Text of Carl Rogers – founder of person-centered therapy Virginia Axline o Student of Carl Rogers...
Carl Rogers founder of person-centered therapy Virginia Axline o Student of Carl Rogers o Founder of child-centered play therapy Clark Moustakas o Early child-centered play therapist
Garry Landreth o Founder and director of Center for Play Therapy, University of North Texas o Author of the most popular child-centered play therapy text book, Play Therapy: The Art of the Relationship o First person to conduct treatment outcome studies of child-centered play therapy (CCPT) o Co-founder of the Association for Play Therapy (APT; a4pt.org)
Awareness of and responsiveness to subtle cues in child subtle forms of communication (e.g., paying attention to childs pulling hangnail) Therapists participation in a secure relationship Childs freedom to explore not only the environment but also the contents of his or her own mind
I am not all knowing; therefore, I will not even attempt to be (contrast with child PDT and child CBT) I know so little about the complex intricacies of childhood; therefore, I will allow children to teach me. I will relinquish the grasp I have on reality and try to enter the world as experienced by the child. It feels good to be an authority, to provide answers; therefore, I will need to work hard to protect children from me! I have learned most of what I know from experiencing; therefore, I will allow children to experience.
Cultivating a developmental perspective in play therapy o World of reality and verbal expression (Epsteins rational system; Freuds secondary process) o Conceptual-expressive world (Epsteins experiential system; Freuds primary process) Forms of communication o Verbal domain of adults who have acquired symbolic sophistication o Nonverbal domain of children (11 years old) who have not acquired symbolic sophistication Play Activity (e.g., enactment)
Functions of Play o UN proclamation of play universal and inalienable right of childhood o Play is the singular central activity of childhood o Contrast between work and play Work Goal-directed Accommodation of environmental demands Play Intrinsically rewarding Assimilation of environment to match the childs concepts (e.g., child using spoon as car) o What happens for children during play? Children discharge energy and relieve frustrations Children learn social and life-task skills Children master and achieve difficult goals Children experiment with and understand culture Children resolve conflicts and communicate feelings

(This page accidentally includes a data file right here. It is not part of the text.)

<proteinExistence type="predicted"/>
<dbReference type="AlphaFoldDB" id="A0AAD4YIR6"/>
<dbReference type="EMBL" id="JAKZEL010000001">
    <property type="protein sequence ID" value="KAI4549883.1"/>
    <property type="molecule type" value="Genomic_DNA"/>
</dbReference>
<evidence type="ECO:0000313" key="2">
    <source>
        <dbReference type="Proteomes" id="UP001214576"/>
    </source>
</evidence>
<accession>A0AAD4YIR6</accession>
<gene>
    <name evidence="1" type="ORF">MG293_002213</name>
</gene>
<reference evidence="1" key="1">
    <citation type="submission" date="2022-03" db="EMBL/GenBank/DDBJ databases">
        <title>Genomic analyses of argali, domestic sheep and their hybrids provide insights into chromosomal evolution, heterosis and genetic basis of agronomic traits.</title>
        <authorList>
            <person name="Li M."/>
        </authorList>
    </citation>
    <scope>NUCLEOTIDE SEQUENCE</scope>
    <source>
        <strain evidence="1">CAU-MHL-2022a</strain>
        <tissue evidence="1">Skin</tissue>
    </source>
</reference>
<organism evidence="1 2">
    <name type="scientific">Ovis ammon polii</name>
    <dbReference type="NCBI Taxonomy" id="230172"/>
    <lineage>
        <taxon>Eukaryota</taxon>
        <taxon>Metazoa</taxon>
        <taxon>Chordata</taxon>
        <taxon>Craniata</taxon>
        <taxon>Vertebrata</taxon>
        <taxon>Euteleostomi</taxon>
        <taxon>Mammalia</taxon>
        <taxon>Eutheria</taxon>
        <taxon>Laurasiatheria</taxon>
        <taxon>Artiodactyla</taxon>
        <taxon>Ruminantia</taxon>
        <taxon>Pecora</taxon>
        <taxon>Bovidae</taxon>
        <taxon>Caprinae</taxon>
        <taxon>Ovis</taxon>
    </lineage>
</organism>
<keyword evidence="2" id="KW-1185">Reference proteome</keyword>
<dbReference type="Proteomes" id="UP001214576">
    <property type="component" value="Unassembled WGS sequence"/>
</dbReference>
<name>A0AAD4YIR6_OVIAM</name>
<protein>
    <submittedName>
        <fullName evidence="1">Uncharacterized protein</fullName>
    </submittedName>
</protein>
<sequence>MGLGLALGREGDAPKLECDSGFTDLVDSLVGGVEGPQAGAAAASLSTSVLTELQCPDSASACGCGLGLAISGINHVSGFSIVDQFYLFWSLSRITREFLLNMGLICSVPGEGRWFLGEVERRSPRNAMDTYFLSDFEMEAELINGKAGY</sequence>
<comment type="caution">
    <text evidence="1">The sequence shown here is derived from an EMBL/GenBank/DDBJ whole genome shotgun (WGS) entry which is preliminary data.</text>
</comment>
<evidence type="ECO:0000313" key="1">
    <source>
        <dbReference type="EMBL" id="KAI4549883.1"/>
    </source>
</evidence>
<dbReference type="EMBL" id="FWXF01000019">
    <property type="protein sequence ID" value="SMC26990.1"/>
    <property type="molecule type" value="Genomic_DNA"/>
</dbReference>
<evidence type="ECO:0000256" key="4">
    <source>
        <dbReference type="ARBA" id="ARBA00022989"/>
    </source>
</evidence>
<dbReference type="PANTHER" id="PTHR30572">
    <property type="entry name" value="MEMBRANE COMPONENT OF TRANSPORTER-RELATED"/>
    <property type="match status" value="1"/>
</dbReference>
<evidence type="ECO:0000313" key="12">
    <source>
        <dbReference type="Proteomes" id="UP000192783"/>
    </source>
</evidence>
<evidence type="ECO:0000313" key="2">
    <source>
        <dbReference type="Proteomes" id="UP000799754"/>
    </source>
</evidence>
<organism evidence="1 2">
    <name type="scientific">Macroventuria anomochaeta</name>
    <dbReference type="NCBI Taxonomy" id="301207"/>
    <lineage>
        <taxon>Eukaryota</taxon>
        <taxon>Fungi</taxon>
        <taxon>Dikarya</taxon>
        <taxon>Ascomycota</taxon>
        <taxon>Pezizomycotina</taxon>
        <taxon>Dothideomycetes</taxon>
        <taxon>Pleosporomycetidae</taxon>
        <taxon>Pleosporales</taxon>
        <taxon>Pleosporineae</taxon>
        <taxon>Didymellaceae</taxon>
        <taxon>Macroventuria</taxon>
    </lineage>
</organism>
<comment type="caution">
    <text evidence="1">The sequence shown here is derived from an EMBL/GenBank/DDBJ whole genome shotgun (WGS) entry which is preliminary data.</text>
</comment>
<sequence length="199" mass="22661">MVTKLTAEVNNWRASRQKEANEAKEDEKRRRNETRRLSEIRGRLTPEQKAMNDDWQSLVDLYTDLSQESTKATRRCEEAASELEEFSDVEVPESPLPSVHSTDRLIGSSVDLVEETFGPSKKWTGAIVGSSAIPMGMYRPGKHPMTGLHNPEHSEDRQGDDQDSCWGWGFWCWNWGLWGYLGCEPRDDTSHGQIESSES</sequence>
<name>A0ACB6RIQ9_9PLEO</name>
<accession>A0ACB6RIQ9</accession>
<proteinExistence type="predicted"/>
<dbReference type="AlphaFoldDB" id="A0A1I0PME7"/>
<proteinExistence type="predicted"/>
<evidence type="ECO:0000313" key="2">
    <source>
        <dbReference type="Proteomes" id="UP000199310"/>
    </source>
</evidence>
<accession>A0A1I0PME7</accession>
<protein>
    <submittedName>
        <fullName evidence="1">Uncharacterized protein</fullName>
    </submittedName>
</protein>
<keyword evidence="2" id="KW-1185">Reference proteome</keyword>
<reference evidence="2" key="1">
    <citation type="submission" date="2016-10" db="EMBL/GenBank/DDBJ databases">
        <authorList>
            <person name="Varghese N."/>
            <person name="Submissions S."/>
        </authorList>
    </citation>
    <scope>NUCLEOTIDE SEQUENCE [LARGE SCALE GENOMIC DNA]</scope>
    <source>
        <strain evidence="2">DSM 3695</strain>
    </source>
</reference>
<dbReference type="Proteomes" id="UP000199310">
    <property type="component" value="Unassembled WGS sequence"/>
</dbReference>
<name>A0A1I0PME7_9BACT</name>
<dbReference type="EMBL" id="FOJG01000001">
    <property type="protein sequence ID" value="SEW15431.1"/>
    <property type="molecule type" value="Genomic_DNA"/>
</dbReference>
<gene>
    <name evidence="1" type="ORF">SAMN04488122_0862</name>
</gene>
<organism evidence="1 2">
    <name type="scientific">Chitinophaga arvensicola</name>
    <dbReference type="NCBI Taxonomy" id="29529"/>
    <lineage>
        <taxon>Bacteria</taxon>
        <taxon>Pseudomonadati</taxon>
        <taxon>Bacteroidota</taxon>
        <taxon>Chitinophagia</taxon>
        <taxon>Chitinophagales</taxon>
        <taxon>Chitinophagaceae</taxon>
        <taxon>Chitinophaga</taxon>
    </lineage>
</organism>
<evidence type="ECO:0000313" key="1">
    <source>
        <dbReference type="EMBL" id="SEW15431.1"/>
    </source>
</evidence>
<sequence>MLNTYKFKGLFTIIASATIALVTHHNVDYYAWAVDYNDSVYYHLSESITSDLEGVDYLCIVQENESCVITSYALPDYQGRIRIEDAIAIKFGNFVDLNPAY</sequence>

Play as medium of communication o Self-initiated and spontaneous o Restrictions to verbal communication place a barrier to the therapeutic relationship: Come up to my level of communication and communicate with words. Play in the therapeutic process o Definition: Play therapy is defined as a dynamic interpersonal relationship between a child (or person of any age) and a therapist trained in play therapy procedures who provides selected play materials and facilitates the development of a safe relationship for the child (or person of any age) to fully express and explore self (feelings, thoughts, experiences, and behaviors) through play, the childs natural medium of communication, for optimal growth and development (p.11)
Success of therapy depends most importantly on the development and maintenance of the therapeutic relationship Toys are words; play is the language the playing cure Children for whom direct communication is too threatening can safely project all feelings and attitudes through toys they select Play as the symbolic language of self-expression reveals o What the child has experienced o The childs reactions to what was experienced o The childs feelings about what was experienced o What the child wishes, wants, or needs o The childs perception of self
Symbolic play o Play bridges the gap between concrete experience and abstract thought (Piaget, 1962) o Children learn to cope by engaging in self-directed exploration (beginning of development of insight) o The symbolic nature of play allows for displacement a distancing from the content that makes their experiences safe for children to address o Children experience being in control of their experiences
Stages in the play therapy process (Moustakas, 1955) o Initially diffuse negative feelings o Ambivalent feelings generally anxious or hostile o More focused negative feelings expressed toward significant others o Ambivalent feelings expressed as positive and negative feelings toward significant others o Clear, distinct, separate, usually realistic positive and negative attitudes, with positive attitudes predominating (differentiation and integration)
Play of adjusted and maladjusted children o Maladjusted childrens play More dysphoric feelings Conflictual themes Play disruptions Negative self-disclosing statements Play out conflicts in more of the session More intense aggression o Adjusted childrens play Less intense aggression More acceptance of responsibility Less conflict-ridden